Avanced Instrumentation & Big Data
On this page you may find examples of successful projects developed in the area of Advanced Instrumentation & Big Data by Engineering researchers at the University of Groningen and public and private partners. The list will be constantly updated with new promising initiatives.
Advanced instrumentation for radiation physics
The KVI - Center for Advanced Radiation Techniques has a strong tradition in the development, construction, and operation of complex equipment for particle accelerator facilities (ion sources, beam guiding systems, beam diagnostics instrumentation) and detector systems for experiments with particle beams. The scientific and technical staff at the KVI is very experienced in producing and using state-of-the-art systems, based at the centre’s facility or at various other places around the world.
The accelerator facility of KVI - CART (AGOR) offers world-wide unique particle beams for a range of applications in medical physics and radiation physics. Under the leadership of Prof. dr. S. Brandenburg we are developing the next generation of radiation techniques for cancer treatment based on accelerated particles. As an example, we cooperate closely with the leading commercial vendor in this field: IBA. Under the leadership of Prof. dr. N. Kalantar-Nayestanaki we design, construct, assemble and test various pieces of very complex hardware which will be used for the detection systems of the new Facility for Anti-proton and Ion Research in Germany (FAIR). Examples are systems to enhance the signal to background ratio for accelerated particles and complex systems for high-energy photon detection.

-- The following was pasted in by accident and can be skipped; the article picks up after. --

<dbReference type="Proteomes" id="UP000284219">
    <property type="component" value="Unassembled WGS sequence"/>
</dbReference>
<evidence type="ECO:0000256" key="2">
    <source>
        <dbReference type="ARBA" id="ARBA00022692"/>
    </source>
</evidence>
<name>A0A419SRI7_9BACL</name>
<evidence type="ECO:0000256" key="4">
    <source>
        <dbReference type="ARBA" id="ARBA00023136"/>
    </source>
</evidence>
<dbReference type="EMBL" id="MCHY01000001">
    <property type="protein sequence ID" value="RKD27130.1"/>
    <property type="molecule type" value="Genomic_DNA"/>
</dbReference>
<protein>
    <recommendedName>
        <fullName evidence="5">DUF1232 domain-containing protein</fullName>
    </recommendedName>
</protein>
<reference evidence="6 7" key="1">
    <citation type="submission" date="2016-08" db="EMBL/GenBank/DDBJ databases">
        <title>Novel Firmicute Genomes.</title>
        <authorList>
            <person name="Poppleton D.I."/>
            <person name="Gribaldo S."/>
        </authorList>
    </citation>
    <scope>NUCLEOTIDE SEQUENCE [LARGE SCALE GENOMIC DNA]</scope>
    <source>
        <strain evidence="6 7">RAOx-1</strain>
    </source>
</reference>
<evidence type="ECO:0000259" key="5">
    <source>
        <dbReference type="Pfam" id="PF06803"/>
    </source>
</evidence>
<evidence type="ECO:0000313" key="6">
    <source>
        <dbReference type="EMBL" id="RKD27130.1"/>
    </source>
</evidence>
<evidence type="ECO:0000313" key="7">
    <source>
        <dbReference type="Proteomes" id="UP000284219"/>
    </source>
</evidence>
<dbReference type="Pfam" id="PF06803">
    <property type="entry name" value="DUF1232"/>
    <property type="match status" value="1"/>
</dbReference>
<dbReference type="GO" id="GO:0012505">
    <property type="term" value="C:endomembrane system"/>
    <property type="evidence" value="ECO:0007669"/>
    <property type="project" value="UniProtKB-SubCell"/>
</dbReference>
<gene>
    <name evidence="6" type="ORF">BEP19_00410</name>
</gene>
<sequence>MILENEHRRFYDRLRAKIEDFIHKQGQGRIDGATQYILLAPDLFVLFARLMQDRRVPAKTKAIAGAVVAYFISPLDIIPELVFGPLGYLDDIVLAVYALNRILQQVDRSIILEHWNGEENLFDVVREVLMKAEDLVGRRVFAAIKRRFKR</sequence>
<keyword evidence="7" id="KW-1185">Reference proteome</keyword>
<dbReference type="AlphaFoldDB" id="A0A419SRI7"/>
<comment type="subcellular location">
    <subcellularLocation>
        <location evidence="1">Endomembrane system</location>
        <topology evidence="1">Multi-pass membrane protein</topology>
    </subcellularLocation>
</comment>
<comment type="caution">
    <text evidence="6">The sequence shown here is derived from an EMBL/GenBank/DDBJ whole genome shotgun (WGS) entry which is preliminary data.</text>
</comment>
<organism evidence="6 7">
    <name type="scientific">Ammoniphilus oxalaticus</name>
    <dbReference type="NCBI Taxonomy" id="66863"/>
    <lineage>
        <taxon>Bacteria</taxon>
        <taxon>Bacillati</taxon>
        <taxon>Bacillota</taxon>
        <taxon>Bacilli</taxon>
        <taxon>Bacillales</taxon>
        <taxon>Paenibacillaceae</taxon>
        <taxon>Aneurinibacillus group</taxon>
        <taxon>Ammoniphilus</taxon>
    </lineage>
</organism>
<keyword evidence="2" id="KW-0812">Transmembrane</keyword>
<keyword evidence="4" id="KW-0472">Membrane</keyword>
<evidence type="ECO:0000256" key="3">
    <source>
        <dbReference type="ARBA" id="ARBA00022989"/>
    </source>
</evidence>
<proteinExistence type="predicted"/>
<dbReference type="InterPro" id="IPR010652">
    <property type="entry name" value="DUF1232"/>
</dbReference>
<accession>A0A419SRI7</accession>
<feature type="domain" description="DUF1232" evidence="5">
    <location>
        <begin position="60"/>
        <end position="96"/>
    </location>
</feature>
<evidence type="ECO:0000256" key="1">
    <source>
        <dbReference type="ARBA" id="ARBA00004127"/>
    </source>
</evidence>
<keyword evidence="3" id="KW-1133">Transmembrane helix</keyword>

Mirror for the European Extremely Large Telescope (E-ELT)
The group Discrete Technology and Production Automation (Prof. Dr. Bayu Jayawardhana, Prof. Dr. Ir. Jacquelien Scherpen, Prof. Dr. Ir. Ming Cao, from the Engineering and Technology Institute Groningen has been involved in the development of the “chopper” an important component in METIS, the Mid-infrared E-ELT Imager and Spectrograph of the European Extremely Large Telescope . The “chopper,” which is the First Dutch contribution to the Telescope, is a small mirror that should be able to move very fast, be able to hold a random position very stable, operate at a temperature of -190 degrees Celsius and in vacuum. The controller design and the performance test program of the mechanism were the result of a collaboration with SRON. Other partners in the project were NOVA, ASTRON, TNO, and JPE.
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